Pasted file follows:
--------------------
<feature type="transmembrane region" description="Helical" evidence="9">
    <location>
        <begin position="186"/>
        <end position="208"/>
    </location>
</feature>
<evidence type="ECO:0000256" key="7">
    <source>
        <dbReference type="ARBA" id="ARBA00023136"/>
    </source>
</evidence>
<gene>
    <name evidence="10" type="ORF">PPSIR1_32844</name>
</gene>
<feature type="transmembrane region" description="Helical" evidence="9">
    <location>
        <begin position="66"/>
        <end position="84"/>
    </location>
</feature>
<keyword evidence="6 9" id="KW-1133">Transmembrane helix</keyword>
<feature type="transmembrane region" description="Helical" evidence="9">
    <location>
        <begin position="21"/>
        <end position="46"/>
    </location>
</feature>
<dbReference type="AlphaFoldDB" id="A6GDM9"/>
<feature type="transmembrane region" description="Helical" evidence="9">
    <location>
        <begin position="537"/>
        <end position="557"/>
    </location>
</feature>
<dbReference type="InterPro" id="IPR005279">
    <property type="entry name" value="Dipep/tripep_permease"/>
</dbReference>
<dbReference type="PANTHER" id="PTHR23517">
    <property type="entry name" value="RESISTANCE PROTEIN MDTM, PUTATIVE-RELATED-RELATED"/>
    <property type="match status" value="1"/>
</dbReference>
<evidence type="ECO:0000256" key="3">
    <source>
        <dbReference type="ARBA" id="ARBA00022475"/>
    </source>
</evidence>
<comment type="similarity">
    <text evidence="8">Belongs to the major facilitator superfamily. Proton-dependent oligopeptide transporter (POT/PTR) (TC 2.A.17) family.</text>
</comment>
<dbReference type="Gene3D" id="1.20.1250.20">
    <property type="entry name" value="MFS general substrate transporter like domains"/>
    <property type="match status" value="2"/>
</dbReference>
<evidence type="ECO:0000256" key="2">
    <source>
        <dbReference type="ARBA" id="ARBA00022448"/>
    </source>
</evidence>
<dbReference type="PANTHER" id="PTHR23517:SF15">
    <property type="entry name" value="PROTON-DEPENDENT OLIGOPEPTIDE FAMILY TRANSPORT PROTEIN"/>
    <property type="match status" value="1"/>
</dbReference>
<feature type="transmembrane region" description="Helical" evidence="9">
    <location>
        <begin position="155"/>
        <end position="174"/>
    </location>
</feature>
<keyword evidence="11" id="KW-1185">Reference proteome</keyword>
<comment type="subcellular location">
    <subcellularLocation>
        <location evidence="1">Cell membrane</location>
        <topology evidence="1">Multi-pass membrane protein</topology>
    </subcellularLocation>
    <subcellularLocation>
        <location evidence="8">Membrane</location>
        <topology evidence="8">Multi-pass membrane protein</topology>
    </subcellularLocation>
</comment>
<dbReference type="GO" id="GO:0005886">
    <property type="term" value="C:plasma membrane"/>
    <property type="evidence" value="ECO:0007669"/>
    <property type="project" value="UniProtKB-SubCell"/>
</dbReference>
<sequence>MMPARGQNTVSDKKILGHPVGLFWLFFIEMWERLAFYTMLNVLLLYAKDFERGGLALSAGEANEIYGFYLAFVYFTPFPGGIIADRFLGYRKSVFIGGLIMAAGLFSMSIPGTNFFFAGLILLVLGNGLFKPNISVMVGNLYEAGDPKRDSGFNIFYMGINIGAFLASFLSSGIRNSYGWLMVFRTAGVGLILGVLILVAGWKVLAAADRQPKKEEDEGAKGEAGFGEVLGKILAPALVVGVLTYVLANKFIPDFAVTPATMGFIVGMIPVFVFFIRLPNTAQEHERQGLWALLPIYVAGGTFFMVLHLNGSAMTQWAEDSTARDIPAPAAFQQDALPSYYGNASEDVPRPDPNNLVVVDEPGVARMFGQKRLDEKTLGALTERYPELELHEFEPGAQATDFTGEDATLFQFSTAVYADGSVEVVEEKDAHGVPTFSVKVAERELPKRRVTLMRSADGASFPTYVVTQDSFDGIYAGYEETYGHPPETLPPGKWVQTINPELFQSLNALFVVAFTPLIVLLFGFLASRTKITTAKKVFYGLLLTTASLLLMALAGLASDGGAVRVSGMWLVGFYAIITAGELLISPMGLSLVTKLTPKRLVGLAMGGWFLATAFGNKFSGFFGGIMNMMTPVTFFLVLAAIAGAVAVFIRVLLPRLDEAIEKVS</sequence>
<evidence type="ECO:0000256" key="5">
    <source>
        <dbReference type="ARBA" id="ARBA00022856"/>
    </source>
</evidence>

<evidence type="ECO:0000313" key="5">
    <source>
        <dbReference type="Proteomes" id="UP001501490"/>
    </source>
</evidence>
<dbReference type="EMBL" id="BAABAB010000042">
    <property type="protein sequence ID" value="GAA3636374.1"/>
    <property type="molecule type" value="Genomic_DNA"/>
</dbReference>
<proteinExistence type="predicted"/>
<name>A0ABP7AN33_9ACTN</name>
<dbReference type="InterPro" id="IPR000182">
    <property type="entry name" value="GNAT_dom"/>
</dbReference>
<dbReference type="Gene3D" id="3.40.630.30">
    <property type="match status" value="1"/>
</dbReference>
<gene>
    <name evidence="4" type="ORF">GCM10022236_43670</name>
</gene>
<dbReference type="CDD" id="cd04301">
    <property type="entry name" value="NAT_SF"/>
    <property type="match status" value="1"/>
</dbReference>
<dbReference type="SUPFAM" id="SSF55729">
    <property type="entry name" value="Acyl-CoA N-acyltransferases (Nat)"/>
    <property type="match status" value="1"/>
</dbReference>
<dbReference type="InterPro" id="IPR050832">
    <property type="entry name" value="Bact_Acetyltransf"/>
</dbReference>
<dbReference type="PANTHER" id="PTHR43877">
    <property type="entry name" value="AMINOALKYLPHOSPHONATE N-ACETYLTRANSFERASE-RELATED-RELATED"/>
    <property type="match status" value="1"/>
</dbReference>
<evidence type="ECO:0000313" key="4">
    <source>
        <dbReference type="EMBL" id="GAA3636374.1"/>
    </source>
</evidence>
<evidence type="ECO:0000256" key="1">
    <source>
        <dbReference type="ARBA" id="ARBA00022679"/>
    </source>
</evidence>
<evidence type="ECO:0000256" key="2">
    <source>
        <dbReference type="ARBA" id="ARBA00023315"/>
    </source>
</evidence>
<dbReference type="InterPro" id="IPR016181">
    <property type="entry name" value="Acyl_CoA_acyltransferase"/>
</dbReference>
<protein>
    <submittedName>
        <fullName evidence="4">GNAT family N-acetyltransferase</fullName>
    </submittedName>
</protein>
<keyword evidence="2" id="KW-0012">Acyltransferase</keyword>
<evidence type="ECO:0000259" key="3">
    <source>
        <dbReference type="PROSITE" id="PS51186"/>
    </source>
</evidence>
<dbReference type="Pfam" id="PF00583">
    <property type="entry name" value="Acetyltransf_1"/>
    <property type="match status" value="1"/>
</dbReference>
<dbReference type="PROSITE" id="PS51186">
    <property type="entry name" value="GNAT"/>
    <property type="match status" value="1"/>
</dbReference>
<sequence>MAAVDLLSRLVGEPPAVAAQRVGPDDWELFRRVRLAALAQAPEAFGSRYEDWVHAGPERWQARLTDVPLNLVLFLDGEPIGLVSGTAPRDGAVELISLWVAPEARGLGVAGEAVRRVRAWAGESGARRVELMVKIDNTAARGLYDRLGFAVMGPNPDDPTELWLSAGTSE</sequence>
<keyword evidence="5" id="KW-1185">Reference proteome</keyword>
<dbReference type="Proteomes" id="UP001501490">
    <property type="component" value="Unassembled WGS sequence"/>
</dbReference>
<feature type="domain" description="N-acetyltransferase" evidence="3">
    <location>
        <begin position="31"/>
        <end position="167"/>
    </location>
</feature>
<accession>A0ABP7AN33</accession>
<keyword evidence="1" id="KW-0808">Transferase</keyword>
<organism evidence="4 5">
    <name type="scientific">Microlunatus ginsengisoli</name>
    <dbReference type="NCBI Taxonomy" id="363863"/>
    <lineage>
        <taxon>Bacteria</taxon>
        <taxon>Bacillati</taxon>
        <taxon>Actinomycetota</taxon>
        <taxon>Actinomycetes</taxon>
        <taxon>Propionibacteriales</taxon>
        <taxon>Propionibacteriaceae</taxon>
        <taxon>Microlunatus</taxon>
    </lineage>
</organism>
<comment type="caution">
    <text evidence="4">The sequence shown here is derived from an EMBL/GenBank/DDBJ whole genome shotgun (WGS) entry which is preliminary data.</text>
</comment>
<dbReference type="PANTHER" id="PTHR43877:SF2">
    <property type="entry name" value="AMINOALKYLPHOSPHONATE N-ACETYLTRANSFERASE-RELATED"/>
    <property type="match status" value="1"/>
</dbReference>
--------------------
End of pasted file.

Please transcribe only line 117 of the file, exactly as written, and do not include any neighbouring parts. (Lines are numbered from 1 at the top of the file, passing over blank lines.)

    <property type="match status" value="1"/>